Posts Tagged ‘economic crisis’


Ben Warwick is a PhD candidate and Graduate Teaching Assistant at Durham Law School. He tweets at @btcwarwick

The direction of travel for gender equality, and particularly women’s economic equality, has been reversed in recent years. Women’s groups have predicted that ‘ground previously gained will most certainly be lost’, that ‘austerity risks turning back time’, and that there has ‘been regression in some key areas’. These backwards steps put the UK in danger of breaching its human rights obligations under international law. The effect of the economic and financial crises on women’s economic rights has been largely discussed as though women’s issues were identical to those of men. Women’s rights, therefore, are the particular focus of what follows.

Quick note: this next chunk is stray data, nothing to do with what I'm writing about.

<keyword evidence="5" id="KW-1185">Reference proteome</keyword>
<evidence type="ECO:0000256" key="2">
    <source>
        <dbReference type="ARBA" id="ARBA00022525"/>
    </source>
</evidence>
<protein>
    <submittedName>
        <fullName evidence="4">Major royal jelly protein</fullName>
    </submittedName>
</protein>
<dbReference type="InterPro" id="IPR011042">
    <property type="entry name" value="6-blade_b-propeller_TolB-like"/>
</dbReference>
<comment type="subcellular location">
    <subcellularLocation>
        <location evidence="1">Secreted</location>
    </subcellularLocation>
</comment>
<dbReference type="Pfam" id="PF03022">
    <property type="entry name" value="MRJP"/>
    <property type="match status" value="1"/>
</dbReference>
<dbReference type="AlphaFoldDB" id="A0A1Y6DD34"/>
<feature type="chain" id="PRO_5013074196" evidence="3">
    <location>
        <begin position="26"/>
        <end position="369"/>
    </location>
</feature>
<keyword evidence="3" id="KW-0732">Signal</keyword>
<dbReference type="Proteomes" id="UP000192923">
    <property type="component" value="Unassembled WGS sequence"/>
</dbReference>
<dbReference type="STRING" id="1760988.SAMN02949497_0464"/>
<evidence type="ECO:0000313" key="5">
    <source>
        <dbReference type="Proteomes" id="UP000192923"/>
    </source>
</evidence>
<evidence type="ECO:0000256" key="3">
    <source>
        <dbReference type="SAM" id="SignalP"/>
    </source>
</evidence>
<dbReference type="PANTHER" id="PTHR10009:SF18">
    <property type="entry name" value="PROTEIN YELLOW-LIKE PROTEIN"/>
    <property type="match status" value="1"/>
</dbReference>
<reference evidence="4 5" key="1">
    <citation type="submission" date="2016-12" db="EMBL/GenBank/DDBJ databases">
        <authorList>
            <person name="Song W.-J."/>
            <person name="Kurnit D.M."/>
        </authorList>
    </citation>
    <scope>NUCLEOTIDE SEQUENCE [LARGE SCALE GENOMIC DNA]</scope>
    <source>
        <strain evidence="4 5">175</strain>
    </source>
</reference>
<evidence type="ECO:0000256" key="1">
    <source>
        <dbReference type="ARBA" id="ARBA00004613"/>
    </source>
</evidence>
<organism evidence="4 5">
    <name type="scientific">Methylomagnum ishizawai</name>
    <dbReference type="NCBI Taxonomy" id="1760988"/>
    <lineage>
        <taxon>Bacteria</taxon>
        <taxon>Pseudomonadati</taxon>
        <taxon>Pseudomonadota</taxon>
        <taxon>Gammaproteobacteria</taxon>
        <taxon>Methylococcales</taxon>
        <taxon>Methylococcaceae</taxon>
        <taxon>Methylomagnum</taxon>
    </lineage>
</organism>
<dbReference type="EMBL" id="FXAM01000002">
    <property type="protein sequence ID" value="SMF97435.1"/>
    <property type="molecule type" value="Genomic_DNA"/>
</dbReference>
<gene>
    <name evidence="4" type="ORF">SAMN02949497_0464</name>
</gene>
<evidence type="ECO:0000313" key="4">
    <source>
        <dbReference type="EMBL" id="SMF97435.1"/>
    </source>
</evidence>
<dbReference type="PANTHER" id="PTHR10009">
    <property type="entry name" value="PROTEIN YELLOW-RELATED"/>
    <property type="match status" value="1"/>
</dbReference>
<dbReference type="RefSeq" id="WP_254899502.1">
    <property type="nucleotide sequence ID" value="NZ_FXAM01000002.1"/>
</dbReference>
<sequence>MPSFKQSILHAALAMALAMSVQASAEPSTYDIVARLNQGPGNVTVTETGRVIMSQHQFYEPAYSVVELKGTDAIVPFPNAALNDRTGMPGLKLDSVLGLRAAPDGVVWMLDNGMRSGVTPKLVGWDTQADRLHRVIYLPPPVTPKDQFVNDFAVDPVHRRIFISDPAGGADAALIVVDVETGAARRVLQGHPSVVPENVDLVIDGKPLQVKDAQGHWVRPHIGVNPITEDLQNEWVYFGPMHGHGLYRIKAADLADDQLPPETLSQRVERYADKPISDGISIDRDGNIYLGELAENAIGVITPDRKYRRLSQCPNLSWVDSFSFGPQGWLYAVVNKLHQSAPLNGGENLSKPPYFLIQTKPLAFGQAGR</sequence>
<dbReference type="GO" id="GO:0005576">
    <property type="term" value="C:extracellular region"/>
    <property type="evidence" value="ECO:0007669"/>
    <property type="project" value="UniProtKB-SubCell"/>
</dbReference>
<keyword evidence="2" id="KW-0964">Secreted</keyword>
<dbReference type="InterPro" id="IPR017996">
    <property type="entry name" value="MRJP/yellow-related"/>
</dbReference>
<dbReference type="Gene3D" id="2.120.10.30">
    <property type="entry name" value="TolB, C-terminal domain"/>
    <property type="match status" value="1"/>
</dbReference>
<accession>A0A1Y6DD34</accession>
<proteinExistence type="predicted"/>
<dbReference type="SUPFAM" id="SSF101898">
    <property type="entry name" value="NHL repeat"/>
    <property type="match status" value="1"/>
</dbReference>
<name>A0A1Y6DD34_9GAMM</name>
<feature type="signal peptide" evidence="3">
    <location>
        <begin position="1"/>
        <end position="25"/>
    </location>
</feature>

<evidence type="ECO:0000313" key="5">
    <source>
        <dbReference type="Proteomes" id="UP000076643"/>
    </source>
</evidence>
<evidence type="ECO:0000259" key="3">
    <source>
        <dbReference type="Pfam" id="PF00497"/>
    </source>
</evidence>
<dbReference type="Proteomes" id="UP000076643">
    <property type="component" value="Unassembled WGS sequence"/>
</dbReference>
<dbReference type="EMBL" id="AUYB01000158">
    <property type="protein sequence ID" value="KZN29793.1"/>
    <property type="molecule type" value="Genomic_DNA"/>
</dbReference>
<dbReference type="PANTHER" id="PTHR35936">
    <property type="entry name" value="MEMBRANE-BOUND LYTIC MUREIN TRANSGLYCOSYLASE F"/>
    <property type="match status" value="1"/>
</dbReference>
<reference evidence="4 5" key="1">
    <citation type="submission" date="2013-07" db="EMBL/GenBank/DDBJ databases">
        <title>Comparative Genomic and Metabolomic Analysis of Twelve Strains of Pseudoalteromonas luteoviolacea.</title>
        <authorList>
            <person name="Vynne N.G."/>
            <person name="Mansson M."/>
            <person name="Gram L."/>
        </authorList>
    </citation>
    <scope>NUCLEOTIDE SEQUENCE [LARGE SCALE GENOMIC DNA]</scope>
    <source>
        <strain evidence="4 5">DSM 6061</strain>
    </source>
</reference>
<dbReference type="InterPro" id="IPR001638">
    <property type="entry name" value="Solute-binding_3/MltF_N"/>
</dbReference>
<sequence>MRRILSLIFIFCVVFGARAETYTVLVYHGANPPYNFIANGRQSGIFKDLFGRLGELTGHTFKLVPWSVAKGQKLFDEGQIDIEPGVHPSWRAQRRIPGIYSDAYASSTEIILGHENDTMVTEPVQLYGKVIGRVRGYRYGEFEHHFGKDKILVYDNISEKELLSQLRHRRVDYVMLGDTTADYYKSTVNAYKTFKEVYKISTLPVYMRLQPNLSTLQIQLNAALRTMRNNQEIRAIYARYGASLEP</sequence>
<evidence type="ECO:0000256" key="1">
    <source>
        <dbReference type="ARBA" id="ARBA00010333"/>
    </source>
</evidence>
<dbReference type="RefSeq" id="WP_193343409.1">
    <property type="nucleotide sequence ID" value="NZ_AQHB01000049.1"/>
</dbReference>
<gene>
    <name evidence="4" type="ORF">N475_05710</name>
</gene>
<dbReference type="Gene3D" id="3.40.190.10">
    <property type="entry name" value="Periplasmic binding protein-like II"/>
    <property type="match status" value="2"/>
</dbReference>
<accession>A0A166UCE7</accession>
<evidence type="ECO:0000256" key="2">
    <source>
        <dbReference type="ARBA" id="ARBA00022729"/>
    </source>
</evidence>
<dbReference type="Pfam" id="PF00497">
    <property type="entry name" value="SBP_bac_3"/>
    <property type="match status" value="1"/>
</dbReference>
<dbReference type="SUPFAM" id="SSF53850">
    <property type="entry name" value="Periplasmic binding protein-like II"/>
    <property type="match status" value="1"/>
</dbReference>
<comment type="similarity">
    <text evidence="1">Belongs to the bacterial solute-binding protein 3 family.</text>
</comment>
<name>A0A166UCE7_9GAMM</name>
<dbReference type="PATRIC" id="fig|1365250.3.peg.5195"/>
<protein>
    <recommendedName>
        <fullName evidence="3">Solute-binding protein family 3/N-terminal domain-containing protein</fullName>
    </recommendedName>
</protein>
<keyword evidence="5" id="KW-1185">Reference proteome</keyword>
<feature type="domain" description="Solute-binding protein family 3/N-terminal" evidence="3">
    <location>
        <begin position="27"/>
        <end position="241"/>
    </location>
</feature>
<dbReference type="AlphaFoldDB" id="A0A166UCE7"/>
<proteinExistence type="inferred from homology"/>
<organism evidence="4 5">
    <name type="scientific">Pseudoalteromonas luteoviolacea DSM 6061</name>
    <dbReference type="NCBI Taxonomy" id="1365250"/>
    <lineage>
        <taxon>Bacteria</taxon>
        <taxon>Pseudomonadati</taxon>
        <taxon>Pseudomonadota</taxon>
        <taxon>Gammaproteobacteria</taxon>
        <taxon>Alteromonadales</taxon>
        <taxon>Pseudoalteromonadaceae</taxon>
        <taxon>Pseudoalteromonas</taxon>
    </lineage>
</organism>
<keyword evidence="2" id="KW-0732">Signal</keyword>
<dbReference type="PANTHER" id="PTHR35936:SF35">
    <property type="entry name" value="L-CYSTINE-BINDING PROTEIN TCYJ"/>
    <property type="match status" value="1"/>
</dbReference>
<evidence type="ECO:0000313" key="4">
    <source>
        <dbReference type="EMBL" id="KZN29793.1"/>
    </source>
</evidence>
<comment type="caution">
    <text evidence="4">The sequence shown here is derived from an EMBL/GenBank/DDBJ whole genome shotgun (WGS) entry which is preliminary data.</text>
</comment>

The UK voluntarily accepted obligations to respect women’s rights in 1986, yet the latest reports would seem to suggest that the UK has forgotten its responsibilities in relation to women’s economic rights, or operates under the ill-founded assumption that these responsibilities are suspended by an economic recession. The ‘Women’s Convention’ – the Convention on the Elimination of all forms of Discrimination Against Women (CEDAW) – is broad in its coverage, and affords women many rights in respect of discrimination. These rights have been affected by the crises in what Oxfam has labelled ‘a perfect storm’ of ‘economic stagnation, the rising cost of living and public spending cuts’. The debate on the apportionment of blame for these three phenomenon is well-rehearsed and unresolved but, what is clear as a matter of international human rights law, is that regardless of what or who caused the crisis, the responsibility for addressing the negative impacts upon women rights rests firmly with the State (defined as ‘all branches of Government’).



Read Full Post »